Directed by Marc Forster
Written by Matthew Michael Carnahan
Starring: Brad Pitt, Mireille Enos, and Daniella Kertesz
United Nations employee Gerry Lane traverses the world in a race against time to stop the Zombie pandemic that is toppling armies and governments, and threatening to destroy humanity itself.
SPOILERS – LIKE IT MATTERS
Brad Pitt plays a former UN agent that left his life of governmental stress behind to become a stay at home dad. Oddly enough, when Gerry cooks the family a big breakfast and they fail to place their dirty dishes in the sink, this is the thing that gets the biggest reaction from Gerry. You’d think the possible end of the world, several close calls, zombies in his face, or crashing planes would trump the maddening thought of scrubbing congealed syrup off a few plates – nope.
Gerry makes the painful decision to leave his family for the sake of the world. Maybe Gerry can find the source of the infection and halt the pandemic. With the future life window narrowing, Gerry must globe-trot to several exotic locations plagued with danger and near misses along the way. I’ll admit, for a few minutes, I thought this was going to be an intelligent zombie film, but the whole thing was just impressively unimpressive. The film jerkily shifts from first gear to fifth in the films first five minutes, potentially a good sign, but Pitt’s mellow to a fault demeanor is not becoming of a UN officer of his supposed caliber.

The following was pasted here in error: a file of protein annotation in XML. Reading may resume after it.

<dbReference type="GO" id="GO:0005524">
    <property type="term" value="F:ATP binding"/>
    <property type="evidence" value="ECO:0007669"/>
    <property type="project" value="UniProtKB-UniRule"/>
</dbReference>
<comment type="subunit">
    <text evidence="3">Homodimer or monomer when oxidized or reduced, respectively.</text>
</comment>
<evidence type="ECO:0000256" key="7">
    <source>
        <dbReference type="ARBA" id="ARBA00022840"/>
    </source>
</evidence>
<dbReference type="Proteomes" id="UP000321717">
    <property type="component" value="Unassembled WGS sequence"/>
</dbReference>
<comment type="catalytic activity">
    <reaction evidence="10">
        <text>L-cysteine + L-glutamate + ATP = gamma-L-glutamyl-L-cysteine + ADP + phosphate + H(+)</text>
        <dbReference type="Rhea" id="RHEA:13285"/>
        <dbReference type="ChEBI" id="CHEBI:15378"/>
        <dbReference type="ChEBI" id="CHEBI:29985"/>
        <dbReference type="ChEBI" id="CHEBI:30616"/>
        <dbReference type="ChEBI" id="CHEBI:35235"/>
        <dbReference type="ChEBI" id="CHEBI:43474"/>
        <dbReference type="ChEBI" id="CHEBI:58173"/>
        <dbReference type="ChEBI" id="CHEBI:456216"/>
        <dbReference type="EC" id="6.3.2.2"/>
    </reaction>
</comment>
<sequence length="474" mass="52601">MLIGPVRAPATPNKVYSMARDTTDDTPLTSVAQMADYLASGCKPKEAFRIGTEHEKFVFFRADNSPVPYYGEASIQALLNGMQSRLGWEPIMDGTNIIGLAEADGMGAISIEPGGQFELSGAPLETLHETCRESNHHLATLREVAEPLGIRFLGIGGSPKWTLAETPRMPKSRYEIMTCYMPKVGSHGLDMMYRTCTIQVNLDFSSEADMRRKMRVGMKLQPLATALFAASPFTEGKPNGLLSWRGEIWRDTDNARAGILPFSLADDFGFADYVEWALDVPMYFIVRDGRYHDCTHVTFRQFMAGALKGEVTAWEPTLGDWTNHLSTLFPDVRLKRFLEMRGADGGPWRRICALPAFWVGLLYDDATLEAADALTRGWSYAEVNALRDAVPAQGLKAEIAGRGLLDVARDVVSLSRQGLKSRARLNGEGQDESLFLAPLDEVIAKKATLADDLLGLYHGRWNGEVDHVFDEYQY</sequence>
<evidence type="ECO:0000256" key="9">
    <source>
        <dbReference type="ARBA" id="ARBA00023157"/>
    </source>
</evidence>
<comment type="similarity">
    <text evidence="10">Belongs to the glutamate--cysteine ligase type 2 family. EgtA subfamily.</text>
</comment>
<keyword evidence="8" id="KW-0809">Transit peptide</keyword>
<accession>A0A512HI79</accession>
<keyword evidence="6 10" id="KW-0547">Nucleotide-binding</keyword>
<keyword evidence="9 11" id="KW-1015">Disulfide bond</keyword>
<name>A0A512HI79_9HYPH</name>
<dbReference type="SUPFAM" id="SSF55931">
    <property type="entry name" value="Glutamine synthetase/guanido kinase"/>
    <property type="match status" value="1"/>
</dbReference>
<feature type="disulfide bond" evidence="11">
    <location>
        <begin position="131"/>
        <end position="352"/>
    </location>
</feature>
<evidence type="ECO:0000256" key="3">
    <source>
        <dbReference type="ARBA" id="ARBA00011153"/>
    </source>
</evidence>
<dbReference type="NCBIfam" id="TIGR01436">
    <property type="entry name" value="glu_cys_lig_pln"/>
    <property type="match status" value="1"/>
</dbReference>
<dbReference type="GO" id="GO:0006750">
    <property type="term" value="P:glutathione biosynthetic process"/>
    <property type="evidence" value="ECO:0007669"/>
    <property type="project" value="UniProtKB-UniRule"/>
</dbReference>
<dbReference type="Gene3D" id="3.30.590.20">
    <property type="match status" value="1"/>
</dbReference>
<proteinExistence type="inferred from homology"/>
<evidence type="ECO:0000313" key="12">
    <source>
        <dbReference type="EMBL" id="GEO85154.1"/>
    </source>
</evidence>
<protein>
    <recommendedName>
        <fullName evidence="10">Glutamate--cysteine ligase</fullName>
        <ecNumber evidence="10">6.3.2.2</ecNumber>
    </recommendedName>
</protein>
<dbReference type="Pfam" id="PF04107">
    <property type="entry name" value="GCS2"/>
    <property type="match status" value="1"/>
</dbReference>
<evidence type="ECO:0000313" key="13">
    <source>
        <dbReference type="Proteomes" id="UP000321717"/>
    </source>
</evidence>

There’s scene where Gerry’s wife calls him on his special military phone, even after he makes it clear he’ll be the one to call once per day, her call’s chirping ringtone alerts the local zombies and they kill several SEALS and other people in Pitt’s crew. If not for the call, no one would have died, yet Gerry makes no mention of this. Come on. Any normal person could have said “Hey, honey, I find myself in life or death situations, so please let me call you.” He saves her the guilt of the murder call – I found that laughable and completely out of character. Grossly irresponsible and disrespectful if nothing else.
The film’s climax, and I use that term loosely, is literally ten minutes of Pitt sneaking around a lab, trying to avoid zombies, and when he completes his ridiculous task, he simply walks into the ambiguous WWZ sunset, a place where loose ends aren’t tied up and no real message sticks with the viewer. Zombie films are getting as stale as vampire mediums, and we all get the fast zombie is played out. If you want to see a nerve-wracking rescue mission, even the unpopular third season of The Walking Dead is light years more intense. Even with the global scale of the film and the ant-like masses of infected creatures storming the literal gates wears off quickly. Films are based on tension and release, and sadly, WWZ has neither. I feel like my wallet and time was the only thing eaten by zombies this round.